754
 
1977]MASSIMMUNIZATIONPROGRAMS755
inmass immunizationprogramsustifiesa non-tortcompensation ys-temfor thoseinjuredbythe vaccine oritsadministration.Thismightbeaccomplishedbyaprogramthatbuildsuponsomeof the basicelementsofthenational wine luimmunizationrogram.1
THE POLIOVACCINEEXPERIENCE:THEReyesDECISIONThemajorreason for the manufacturers'andinsurers'concernaboutsupplyingflu vaccine wasReyesv.WyethLaboratories,2decidedin1974.3Theplaintiffs'4infant childcontractedpolioin1970,two
2. Id.3. SeeCurran,PublicWarnings ofthe RiskinOral PolioVaccine,65AM.J.
OF PUB.HEALTH 01(1975).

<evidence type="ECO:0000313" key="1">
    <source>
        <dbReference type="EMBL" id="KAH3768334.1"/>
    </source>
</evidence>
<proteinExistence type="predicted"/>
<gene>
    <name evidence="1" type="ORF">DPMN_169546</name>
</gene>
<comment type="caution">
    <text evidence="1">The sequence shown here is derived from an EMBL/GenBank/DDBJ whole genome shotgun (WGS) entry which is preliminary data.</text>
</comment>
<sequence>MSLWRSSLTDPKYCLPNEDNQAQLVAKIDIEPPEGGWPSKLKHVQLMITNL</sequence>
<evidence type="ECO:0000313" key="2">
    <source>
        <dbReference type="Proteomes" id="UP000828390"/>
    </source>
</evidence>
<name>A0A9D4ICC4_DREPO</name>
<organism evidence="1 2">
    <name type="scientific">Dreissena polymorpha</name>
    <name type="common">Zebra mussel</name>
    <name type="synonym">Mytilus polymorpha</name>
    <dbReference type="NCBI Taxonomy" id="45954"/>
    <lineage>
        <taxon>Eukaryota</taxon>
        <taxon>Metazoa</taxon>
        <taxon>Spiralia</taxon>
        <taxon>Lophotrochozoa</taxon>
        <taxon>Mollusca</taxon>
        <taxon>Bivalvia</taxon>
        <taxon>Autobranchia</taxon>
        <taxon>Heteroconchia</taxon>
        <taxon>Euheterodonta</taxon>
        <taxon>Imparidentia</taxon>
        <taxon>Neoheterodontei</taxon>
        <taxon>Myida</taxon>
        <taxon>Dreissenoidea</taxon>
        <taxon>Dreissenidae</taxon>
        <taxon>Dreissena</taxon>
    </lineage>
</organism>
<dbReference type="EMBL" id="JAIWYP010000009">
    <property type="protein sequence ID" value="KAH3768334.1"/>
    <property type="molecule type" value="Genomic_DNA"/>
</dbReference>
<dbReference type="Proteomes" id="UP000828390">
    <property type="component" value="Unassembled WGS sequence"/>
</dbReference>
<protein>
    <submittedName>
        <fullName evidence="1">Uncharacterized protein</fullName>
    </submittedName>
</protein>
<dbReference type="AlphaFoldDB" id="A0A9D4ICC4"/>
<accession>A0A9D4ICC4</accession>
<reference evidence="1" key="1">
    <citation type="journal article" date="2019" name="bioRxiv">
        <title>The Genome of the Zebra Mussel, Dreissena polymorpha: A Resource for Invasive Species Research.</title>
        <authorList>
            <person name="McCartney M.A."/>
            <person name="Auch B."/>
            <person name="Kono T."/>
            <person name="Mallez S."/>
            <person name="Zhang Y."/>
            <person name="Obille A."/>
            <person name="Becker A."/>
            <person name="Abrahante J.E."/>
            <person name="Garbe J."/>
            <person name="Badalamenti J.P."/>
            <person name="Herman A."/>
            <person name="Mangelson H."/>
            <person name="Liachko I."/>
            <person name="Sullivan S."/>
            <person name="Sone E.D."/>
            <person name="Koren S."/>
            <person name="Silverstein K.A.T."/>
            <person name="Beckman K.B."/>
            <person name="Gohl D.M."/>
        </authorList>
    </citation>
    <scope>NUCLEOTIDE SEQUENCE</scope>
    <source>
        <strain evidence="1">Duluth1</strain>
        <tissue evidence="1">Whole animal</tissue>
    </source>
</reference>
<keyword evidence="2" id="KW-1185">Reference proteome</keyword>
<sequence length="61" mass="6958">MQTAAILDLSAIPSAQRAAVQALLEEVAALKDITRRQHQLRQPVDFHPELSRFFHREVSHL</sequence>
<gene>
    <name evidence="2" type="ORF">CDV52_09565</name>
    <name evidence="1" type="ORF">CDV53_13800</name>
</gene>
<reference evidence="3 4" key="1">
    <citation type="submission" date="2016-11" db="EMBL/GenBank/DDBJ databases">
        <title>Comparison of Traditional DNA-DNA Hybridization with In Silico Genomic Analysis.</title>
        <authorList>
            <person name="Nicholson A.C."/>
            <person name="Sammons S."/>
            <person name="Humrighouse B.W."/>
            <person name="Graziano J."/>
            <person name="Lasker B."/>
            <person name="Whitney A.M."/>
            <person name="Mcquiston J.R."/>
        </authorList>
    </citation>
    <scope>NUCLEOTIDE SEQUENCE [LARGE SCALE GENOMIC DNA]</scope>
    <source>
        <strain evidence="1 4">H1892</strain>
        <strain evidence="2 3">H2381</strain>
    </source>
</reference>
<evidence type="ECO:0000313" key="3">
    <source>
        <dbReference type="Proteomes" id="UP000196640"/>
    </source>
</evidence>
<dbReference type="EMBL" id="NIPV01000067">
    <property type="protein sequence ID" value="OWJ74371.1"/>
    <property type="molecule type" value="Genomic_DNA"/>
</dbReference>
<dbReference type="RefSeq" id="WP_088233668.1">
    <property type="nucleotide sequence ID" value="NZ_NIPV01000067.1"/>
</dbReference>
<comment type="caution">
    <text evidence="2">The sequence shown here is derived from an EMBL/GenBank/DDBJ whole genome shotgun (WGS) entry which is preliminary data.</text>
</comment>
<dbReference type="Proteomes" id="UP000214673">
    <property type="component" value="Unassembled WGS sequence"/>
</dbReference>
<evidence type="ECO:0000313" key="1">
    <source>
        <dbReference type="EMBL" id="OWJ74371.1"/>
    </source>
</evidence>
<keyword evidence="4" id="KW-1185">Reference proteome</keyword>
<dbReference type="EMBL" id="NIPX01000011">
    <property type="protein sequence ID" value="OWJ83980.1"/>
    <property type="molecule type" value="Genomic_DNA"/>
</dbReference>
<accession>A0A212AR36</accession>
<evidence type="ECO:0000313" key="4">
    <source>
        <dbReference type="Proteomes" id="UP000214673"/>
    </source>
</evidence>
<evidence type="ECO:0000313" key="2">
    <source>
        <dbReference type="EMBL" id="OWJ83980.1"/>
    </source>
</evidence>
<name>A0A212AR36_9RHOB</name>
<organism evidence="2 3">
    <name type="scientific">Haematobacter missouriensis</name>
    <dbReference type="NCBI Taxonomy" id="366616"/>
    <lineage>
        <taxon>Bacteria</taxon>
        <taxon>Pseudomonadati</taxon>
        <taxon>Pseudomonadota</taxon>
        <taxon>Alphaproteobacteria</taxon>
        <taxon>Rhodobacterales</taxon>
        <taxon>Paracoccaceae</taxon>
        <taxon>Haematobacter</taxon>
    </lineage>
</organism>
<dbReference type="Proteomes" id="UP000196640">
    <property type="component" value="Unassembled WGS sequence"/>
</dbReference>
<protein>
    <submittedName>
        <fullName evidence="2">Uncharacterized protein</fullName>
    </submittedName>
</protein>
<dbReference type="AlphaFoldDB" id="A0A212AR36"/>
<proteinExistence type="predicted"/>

Although Reyeswas the mostwidelycriticized ofthepoliovaccinecases,thecourtshave decidedvirtually everypoliovaccinecase for theplaintiffonone oranothertheory.Somecourts haveimposedliabilityusingwarrantylaw.Grinnellv. CharlesPfizer &Co.,274Cal.App.2d424,79Cal.Rptr.369(lstDist.1969)(manufacturerheldliableforbreachof anexpresswarrantythat"Therearenoknowncontraindicationsto oralpoliovirusvaccines,"whenlive virusinSabin vaccineproducedthedisease);Gottsdankerv.CutterLaboratories,182 Cal.App.2d602,6 Cal.Rptr.320(1stDist.1960)(manufacturerheldliableforbreach of animpliedwarrantyofmerchantabilitywhenlivevirus inSalk vaccineproducedthedisease,despiteajuryfindingthatthemanufacturerhad followedgovernmentinstructions and wasnotnegligentinthemanu-factureof thevaccine).Onecourtimposedliabilityonanegligence theory.Griffinv.UnitedStates,351 F.Supp.10(E.D.Pa.1972),353F.Supp.324(E.D.Pa.1973),aff'dinpart,rev'dinpartandremanded,500F.2d1059(3dCir.1974)(UnitedStatesgovernmentheldliable fornegligently releasinga batchof live-virusvaccineafter testresults showed that thebatch did notmeetthesafetystandardsimposedbyadministra-tiveregulation).Others haveimposedliabilityfor thefailuretogiveanadequatewarn-ing.Davis v.WyethLaboratories,Inc.,399 F.2d121(9thCir.1968) (liabilityimposeduponmanufacturerunder Montana law for failure towarnultimateuserofdangersinherentinlive-virusvaccine eventhoughsuch awarningwasgivento the medicalsocietythatpurchasedthevaccine);Stahlheberv.AmericanCyanamidCo.,451S.W.2d48(Mo.1970) (liabilityimposed uponmanufacturerforlackofadequatewarningofdangersinherentin live virusvaccine);Cunninghamv.Charles Pfizer&Co.,532P.2d1377(Okla.1974)(verdictagainstmanufacturerorfailure towarnofdangersinherentin livevirus vaccine reversedand remanded to determine whethera reasonablepersoninplaintiff's positionwould have refused thevaccineif anadequatewarningoftherisks hadbeengiven);Givensv.Lederle,No. 73-59-CIVTK(S.D.Fla.1975),appealdocketed Dec.22,1975(thejuryfoundthat theplaintiffcontractedpoliobyhandlingherinfant'sdiapersafterthechild had beengivenlive-virusvaccineandimposedliabil-ityuponthemanufacturer forfailingtowarnthe child'sphysicianof the risk ofcon-tractingpoliofromcontactwith therecipientofthevaccine),citedinComment,MassImmunizationCases:DrugManufacturers'LiabilityforFailuretoWarn,29VAND.L.REV.235,249-50(1976)[hereinaftercitedas MassImmunizationCases].Mostof thesecaseswerebrought byplaintiffswho contractedpolioshortlyafterreceivingthe vaccinein a mass immunizationprogram,andthisArticlewillprimarilyaddress theproblemsassociatedwith mass immunization.Seealsoid.4.EpifanioReyes,the fatherofthe infantpoliovictim,suedindividuallyandas nextfriend ofhisdaughter,AnitaReyes.It wasMrs.ReyeswhotookAnitato